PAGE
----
When I pulled up to Arcosanti, architect Paolo Soleri’s experimental town in the middle of the Arizona desert, I saw a large group of people off to one side casting molds for the famous bells being sold here. They differed in age, sex, color – all of them smiling and most of them wearing Toms shoes. Here we go, I thought – another commune.
My guide laughed when I told him about my first impression of the place. “There are a lot of artists and travelers, scholars and techies living and working here, always outside, living on one big preserve… so yes, it’s easy to jump to that conclusion,” he said. “You can call us whatever you want, but there are no real rules or religions.”
Soleri, now nearing his 93rd birthday, started building the so-called “urban laboratory” in the 1970s based on his concept of arcology– a mash up of architecture and ecology — to promote sustainable living and eliminate the need for cars.
Death to The Car?! I could see a few of his points, but that’s traipsing pretty close to being un-American. And maybe that’s because he’s not – he’s Italian. Oh, these Europeans, with their 3-hour meals and fluency in multiple languages. This is the United States and taking on the oil business will get you… well, you can go ahead and finish that sentence for me. Quietly.
As we walked the grounds – taking in the admittedly gorgeous semi-domes — I asked how many people Soleri envisioned living here. “Once this is all completed – around 5,000,” he said.
5,000? I had seen no more than 40 individual apartments. How are 5,000 people supposed to fit in here? I knew they were a bunch of hippies.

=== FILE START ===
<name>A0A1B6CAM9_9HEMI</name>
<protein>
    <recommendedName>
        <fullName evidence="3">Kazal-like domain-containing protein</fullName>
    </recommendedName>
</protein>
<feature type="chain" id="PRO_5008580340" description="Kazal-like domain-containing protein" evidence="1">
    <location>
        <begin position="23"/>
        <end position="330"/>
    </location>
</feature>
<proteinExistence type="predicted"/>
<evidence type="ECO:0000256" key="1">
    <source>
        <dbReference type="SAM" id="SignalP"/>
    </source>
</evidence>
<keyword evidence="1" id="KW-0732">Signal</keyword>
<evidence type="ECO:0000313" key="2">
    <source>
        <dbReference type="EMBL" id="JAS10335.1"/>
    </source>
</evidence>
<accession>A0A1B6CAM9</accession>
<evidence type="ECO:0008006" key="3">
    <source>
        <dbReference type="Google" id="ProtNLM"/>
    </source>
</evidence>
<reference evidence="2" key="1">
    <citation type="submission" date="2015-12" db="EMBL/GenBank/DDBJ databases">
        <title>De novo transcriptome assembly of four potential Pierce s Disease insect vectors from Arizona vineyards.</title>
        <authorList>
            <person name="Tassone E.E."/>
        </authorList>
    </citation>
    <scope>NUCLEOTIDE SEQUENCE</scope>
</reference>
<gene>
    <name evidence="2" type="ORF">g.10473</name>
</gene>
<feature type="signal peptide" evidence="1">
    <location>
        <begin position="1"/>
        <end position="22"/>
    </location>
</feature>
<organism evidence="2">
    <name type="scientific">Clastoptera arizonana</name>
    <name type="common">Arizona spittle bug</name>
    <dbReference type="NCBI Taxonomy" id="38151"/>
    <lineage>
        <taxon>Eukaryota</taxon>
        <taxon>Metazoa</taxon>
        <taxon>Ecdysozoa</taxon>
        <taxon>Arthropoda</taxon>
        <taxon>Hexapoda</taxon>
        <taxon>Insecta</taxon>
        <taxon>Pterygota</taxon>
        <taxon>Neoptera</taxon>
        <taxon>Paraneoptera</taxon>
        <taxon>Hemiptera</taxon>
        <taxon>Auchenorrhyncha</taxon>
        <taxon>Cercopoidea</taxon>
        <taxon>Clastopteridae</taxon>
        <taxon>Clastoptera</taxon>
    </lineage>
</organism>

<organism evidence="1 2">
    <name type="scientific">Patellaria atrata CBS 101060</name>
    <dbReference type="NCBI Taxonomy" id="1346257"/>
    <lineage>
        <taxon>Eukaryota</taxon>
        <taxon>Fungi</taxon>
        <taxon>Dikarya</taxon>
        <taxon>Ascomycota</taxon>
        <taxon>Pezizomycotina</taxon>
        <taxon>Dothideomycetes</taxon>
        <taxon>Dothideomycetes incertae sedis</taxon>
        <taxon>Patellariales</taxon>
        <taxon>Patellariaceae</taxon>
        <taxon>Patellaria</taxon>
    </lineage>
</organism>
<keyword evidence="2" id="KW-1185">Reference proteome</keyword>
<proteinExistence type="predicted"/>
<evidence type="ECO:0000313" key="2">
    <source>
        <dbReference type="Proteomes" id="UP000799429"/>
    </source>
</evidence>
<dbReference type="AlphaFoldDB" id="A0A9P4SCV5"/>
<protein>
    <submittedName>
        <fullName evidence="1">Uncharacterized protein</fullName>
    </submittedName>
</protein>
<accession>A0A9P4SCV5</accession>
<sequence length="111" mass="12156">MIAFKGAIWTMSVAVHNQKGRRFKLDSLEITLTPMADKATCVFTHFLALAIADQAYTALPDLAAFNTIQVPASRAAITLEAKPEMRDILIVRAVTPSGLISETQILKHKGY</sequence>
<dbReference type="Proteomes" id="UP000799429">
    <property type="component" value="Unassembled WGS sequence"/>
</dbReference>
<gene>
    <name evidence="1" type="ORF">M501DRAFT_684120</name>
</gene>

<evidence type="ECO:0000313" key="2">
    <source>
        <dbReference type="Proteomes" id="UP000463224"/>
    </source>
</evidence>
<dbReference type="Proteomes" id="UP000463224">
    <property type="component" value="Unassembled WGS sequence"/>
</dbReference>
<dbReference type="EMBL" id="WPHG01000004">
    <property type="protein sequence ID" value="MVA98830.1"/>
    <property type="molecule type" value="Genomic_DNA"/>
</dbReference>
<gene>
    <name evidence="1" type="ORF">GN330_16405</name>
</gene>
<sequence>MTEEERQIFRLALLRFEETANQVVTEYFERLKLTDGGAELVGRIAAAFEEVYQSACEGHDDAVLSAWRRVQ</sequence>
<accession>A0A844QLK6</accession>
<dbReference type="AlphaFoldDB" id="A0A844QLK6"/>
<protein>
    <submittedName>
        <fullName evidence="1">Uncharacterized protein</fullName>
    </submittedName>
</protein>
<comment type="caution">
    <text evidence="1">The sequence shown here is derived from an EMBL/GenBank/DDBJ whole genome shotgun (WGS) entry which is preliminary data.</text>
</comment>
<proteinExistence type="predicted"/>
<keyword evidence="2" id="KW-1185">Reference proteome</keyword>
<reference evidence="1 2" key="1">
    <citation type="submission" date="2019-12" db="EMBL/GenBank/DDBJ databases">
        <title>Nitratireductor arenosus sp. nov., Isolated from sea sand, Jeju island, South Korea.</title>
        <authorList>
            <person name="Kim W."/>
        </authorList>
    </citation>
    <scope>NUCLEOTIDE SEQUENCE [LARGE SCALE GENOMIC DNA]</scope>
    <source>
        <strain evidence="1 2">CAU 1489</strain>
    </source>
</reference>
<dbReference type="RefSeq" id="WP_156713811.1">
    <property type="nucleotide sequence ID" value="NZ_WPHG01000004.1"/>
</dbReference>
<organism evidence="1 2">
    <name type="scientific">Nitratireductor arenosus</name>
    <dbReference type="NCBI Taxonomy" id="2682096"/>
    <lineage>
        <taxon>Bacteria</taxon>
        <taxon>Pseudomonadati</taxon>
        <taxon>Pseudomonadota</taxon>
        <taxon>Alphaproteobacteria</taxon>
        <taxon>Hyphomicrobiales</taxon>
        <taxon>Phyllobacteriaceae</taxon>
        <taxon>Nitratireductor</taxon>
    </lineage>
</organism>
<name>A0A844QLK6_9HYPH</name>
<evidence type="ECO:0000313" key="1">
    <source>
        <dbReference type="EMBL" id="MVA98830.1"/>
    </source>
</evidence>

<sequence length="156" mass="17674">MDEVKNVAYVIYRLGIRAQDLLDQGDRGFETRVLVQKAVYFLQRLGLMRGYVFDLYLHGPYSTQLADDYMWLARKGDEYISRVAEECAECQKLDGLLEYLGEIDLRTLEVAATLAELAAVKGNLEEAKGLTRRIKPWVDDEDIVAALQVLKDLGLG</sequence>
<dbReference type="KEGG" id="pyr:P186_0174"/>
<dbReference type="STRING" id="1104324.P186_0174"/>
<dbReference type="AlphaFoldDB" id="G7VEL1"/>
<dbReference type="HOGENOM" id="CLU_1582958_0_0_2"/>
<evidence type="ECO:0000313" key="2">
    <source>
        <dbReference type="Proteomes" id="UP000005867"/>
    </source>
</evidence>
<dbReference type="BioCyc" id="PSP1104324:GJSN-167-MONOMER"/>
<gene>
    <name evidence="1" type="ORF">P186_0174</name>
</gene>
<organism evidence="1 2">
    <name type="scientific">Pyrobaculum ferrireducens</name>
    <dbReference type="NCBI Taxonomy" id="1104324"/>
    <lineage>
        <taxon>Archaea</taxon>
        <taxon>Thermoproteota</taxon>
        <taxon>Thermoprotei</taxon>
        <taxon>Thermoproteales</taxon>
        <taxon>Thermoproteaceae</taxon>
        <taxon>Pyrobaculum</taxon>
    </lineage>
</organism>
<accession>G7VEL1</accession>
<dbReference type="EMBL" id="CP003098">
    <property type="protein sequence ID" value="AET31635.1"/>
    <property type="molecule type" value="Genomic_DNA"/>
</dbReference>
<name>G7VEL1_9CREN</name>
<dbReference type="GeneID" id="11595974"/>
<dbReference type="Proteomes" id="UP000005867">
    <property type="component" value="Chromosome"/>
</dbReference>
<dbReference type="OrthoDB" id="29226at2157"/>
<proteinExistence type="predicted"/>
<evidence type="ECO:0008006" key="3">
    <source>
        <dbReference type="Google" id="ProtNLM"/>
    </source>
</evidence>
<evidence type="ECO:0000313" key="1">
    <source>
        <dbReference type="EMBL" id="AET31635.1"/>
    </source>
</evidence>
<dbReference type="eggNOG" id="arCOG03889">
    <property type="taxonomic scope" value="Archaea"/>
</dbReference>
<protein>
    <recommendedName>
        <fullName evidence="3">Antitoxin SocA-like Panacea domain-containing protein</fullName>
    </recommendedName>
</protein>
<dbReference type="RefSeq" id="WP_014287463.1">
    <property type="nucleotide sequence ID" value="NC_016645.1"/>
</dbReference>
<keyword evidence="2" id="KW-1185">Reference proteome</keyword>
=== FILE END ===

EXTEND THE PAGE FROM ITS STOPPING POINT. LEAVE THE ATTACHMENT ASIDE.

He must have seen the confusion on my face. “Wait. What entrance did you come in?” he asked. “Did you see the scale model plans when you first walked in?” I told him I had not. “You really should go do that.”
When I did, I finally understood what all the fuss was about. The area I had just toured — a few buildings overlooking the beautiful grounds, a pool and, in the distance, the vast Arizona landscape beyond — was, at most, 8% of Soleri’s vision for the 4,060-acre space. A parlor, or entryway, if you will.
In the sketches, you see an entire eco-city unfold – massive curving towers that climb up, not out, a greenhouse a mile long to heat and cool the entire town – neighbors getting back to meeting neighbors, organic produce growing below. Soleri’s plan was to maximize the best aspects of city life, while minimizing ecological impact.
It was like looking into the future – an optimistic and slightly idealistic future, sure, but still. Even in the 70s, the place was so avant-garde that George Lucas paid it a visit to get inspiration for Star Wars.
But, no cars? Next they’re going to want us to learn two languages.
I thanked them for the tour, and promised to come back someday to stay in the Sky Suite, which actually looked quite cool, and drove away.
Three minutes later, I suddenly realized what Paolo was trying to say about cars ruining things.
Because three minutes later, I saw this on I-17.
And I saw the looks on people’s faces inside.
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